¶ 36 The trust at issue here confers considerable discretion upon the trustee with regard to handling the trust assets. Specifically, the trust agreement notes the trustee "shall have full power in their sole and uncontrolled judgment and discretion." The trust agreement also notes that in investing and reinvesting the trust asset, the trustee "shall not be limited by any restrictions imposed by any rule or law or by the statutes of the State of Illinois or of any other jurisdiction. "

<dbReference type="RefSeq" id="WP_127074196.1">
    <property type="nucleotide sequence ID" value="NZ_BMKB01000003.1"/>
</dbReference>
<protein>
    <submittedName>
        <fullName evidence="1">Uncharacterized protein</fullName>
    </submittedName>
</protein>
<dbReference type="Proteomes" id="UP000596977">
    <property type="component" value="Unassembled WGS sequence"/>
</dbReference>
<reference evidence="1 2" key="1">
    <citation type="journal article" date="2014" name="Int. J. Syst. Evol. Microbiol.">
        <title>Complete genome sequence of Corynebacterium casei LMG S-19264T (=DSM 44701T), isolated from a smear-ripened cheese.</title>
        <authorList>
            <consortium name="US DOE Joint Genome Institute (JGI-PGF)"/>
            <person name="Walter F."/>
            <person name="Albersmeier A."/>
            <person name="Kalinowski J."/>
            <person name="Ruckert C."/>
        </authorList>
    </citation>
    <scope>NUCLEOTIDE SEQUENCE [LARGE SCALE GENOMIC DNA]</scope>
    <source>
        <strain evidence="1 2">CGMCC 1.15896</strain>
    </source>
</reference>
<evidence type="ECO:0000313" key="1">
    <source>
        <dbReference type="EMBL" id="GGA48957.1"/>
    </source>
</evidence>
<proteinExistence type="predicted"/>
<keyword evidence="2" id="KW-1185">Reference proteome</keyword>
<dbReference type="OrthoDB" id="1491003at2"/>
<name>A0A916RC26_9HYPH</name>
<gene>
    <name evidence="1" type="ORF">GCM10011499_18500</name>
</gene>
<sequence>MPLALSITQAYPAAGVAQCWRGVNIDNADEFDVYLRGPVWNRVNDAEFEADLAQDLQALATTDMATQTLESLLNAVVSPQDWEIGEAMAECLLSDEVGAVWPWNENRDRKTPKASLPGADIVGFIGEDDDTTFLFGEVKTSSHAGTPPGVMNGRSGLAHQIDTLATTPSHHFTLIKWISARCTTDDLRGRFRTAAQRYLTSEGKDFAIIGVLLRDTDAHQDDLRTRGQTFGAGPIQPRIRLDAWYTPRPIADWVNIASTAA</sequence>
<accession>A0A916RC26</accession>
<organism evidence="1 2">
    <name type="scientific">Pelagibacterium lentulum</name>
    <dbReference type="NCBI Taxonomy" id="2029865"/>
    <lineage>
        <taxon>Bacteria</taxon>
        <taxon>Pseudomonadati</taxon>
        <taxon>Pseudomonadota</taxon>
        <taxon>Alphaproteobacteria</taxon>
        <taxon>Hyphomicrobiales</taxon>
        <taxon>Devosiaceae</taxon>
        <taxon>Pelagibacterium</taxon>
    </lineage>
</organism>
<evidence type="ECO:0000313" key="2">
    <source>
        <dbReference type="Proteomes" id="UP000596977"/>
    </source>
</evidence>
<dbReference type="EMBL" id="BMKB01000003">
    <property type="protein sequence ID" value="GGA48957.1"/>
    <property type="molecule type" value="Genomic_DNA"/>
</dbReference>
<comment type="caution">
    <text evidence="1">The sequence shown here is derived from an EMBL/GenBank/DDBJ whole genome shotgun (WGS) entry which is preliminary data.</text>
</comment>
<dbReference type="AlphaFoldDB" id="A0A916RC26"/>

¶ 37 Keeping in mind the rather broad discretion granted to the trustee under the 1939 trust agreement, we note plaintiffs have not pled sufficient facts to establish Martin has abused his discretion in how he has chosen to invest the trust assets. Plaintiffs suggest the fact that the investment account in which the trust assets are held pays only an estimated 2.53% per annum to the trust beneficiary reflects Martin has violated the prudent investor rule by seeking to improperly preserve the trust principal for himself as a contingent remainderman of the trust principal. As the trial court properly noted, however, nothing in the trust document itself requires the trustee to produce a certain level of income for the beneficiary or to maximize the investment potential of the trust assets. Moreover, the prudent investor rule is intended to be "a test of conduct and not of resulting performance" of the trust. 760 ILCS 5/5(2) (West 2008). Plaintiffs' claims focus solely on the resulting performance of Martin's investments as trustee, not his actual conduct as trustee in making those investments.